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Vascular Birthmarks

PWS (Port wine stain)

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Port wine stainPWS
A port wine stain or PWS is one of the more common birthmarks related to blood vessel growth. Present at birth, an early PWS is usually flat and pink in appearance with the color possibly deepening to a dark red or purplish color as the child gets older. PWS most common occur on the face but may appear anywhere on the body.  PWS can sometimes be associated with other conditions such as Sturge Weber syndrome and Klippel Trenaunay syndrome Beckwith-Weidemann syndrome, Cobb syndrome or Proteus syndrome. Treatment options for PWS include surgical removal, freezing, radiation and pulsed dye laser therapy.

Ref: http://www.nlm.nih.gov/medlineplus/ency/article/001475.htm
http://www.drgreene.com/21_1162.html


Sturge - Weber Syndrome (SWS)
This is a rare congenital disorder associated with a Port-Wine Stain birthmark on the face, glaucoma, seizures, intellectual disabilities, and arteriovenous malformations of the brain.  The brain is usually affected on the same side of the head as the birthmark.  The syndrome may be diagnosed at birth by seizures accompanied by a large Port-Wine Stain birthmark (light pink to deep purple) on the forehead and upper eyelid of one side of the face, due to an overabundance of capillaries.  Some children will also have intellectual disabilities, muscle weakness, and about 50% will have glaucoma.  Treatment for the Sturge-Weber is symptomatic, with laser treatment used to lighten or remove the birthmark, anticonvulsants to control seizures, physical therapy to strengthen muscles, and yearly ophthalmology monitoring for glaucoma.  Prognosis is worse for children who develop neurological symptoms before age 2.
 
www.ninds.nih.gov/disorders/sturge_weber/sturge_weber.htm


Klippel-Trenaunay and Parkes-Weber Syndrome
This is a rare congenital medical condition of abnormal blood and lymph vessel formation, cutaneous capillary malformation, and skeletal or soft tissue hypertrophy.  Diagnosis is made clinically based on one or more distinct symptoms.  These associated symptoms include the following: 1) port-wine stains with sharp borders; 2) varicose veins; 3) hypertrophy of bone and soft tissues with local limb enlargement or shrinking; 4) an improperly developed lymph system that may lead to local limb swelling.  Pain and difficulty walking may occur and, in more severe cases, the limb hypertrophy may be so severe as to prompt amputation.  Though cases vary, symptoms affect approximately ¼ of the body.  Treatment for this condition is complex and should be approached on an individual, case-by-case manner.  Treatment is usually focused on increasing quality of life and decreasing physical deformities.  Surgical debulking may be indicated for severe cases.  Non-surgical options are also available and include sclerotherapy to potentially close large vascular malformations and compression garments to alleviate pain and inflammation.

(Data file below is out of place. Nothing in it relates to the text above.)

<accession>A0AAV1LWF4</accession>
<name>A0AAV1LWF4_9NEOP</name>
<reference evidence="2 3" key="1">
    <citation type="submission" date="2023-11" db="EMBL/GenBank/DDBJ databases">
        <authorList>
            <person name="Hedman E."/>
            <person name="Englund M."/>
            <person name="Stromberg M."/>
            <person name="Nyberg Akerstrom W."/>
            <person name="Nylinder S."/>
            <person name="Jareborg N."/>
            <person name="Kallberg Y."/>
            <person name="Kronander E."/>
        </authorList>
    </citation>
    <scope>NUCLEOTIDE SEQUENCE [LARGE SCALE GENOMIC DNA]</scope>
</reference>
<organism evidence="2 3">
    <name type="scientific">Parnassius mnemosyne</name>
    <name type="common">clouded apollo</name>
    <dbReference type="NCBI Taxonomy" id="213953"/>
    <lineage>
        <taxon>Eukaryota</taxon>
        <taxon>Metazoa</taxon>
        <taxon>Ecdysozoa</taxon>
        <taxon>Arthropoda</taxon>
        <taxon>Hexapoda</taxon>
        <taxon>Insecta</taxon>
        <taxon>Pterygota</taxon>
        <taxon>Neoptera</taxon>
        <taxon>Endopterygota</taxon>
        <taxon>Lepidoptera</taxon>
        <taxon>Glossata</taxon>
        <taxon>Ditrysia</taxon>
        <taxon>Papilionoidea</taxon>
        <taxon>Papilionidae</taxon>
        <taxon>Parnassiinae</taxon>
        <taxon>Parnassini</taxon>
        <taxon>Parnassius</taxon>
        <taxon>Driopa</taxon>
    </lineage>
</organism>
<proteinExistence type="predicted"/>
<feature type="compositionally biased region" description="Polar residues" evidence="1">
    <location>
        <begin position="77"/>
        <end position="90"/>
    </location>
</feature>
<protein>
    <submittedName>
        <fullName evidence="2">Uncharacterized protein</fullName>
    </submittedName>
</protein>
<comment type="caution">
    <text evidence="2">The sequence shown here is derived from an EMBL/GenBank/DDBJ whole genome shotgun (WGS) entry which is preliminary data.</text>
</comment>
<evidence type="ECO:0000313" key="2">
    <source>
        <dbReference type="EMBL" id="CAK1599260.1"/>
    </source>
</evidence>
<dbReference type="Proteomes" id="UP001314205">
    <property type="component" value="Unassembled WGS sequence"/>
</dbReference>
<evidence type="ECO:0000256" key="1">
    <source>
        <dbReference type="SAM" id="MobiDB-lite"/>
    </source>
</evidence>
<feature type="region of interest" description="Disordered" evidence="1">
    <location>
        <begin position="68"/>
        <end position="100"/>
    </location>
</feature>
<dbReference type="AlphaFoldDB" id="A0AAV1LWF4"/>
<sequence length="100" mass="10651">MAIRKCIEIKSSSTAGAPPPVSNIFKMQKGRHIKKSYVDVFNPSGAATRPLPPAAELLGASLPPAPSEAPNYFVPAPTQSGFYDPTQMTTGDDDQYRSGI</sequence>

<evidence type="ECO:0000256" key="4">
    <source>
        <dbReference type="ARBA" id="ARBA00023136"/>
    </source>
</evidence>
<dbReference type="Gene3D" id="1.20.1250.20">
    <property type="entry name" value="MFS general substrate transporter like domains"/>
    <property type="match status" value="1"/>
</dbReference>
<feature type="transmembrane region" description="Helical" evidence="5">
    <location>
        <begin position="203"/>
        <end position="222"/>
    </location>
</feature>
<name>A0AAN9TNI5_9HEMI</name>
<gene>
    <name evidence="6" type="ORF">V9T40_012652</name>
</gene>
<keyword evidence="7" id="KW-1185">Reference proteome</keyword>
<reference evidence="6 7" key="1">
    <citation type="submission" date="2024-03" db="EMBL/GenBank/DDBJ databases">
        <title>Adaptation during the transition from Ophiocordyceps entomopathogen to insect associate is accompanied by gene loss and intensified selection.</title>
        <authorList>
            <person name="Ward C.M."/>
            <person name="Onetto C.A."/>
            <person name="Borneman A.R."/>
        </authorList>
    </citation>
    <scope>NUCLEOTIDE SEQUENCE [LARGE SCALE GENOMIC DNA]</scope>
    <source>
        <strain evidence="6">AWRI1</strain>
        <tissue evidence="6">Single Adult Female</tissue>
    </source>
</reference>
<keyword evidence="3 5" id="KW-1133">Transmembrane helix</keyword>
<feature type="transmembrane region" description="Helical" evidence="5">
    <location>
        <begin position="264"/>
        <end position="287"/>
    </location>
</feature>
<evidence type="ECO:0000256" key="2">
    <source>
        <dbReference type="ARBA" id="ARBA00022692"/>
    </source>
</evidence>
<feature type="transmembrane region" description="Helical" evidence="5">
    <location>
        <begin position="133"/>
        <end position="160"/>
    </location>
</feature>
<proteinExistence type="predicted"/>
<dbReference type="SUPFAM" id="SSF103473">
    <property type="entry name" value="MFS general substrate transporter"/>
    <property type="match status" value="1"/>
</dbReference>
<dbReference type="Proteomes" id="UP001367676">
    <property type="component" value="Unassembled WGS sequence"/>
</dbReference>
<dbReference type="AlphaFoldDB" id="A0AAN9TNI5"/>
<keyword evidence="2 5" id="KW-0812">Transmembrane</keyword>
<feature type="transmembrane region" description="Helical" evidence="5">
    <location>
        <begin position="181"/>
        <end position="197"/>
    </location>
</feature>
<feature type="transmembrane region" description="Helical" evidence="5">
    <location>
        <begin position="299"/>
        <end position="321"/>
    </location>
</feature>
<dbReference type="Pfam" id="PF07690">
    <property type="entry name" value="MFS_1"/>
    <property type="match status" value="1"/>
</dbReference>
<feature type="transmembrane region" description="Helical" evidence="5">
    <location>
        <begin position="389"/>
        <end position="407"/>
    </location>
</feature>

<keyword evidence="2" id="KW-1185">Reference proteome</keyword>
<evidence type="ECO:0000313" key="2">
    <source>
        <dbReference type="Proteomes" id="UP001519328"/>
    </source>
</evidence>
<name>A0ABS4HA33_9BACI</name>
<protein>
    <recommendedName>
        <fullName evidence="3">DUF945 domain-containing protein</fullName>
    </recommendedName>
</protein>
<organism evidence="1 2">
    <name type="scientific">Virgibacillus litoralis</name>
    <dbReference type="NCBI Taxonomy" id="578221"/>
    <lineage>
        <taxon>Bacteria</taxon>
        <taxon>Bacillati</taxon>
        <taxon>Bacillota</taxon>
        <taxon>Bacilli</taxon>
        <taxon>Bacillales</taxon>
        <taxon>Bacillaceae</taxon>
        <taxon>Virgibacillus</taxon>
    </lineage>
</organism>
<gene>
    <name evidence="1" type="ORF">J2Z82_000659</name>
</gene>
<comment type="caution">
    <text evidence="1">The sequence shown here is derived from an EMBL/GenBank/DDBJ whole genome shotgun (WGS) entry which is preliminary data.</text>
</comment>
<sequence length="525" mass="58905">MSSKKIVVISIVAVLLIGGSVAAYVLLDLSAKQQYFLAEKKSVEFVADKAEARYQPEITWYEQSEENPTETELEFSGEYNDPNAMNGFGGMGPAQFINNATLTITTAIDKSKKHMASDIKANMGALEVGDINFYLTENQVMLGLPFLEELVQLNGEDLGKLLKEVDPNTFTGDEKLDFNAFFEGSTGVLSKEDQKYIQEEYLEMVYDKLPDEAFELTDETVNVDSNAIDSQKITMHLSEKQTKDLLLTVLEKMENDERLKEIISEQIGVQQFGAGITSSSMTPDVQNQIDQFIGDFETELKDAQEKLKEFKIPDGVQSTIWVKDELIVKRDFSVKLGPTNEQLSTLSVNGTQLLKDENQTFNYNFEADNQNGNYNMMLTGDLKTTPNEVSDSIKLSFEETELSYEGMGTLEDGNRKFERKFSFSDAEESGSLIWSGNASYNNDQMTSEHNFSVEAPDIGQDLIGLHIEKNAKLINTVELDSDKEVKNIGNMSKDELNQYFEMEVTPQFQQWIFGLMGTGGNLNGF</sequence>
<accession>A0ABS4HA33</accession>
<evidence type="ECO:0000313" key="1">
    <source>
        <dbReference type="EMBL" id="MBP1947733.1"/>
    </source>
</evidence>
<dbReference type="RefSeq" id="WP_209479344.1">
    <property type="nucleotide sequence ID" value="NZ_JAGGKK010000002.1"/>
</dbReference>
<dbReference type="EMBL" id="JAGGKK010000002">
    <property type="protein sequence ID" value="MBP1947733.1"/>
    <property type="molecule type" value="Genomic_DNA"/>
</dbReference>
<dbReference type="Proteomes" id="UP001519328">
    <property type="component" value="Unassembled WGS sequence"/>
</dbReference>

http://emedicine.medscape.com/article/945760-overview
Cohen MM (2000). "Klippel-Trenaunay syndrome". Am. J. Med. Genet. 93 (3): 171–5. doi:10.1002/1096-8628(20000731)93:3<171::AID-AJMG1>3.0.CO;2-K. PMID 10925375.


Salmon patch
Salmon patches, often called stork bites or angel kisses, are common birthmarks seen in almost one-third of infants. Salmon patches are often present at birth but can appear in the first months of life in some cases. Salmon patches are flat and pink patches usually seen on the forehead, eyelids, nose, upper lip, or back of the neck. Since they are a collection of blood vessels, salmon patches may become darker when the child cries or when room temperature changes dramatically.  Most salmon patches on the face go away within 18 months while some on the back of the neck may not go away. If a salmon patch lasts longer than three years and you wish it to be removed, it may be treated with pulsed dye laser therapy.

Ref: http://www.nlm.nih.gov/medlineplus/ency/article/001388.htm
http://www.drgreene.com/21_1177.html


Telangiectasia
Telangiectasia are small, unsightly red, purple or blue blood vessels found along the surface on the face, upper chest, neck and rarely on other parts of the body. Similar veins are found on the legs called spider veins. These blood vessels are abnormal, and are not necessary for any essential body function. Telangiectasia can be treated by an intense light pulsed light (IPL) device  or pulsed dye laser (PDL) which provides one of the best treatments for telangiectasia. Because telangiectasia are red, pink or purple, they will absorb more of the laser light than the surrounding normal skin. When the laser light is absorbed, the vessels will be affected without damaging the normal skin.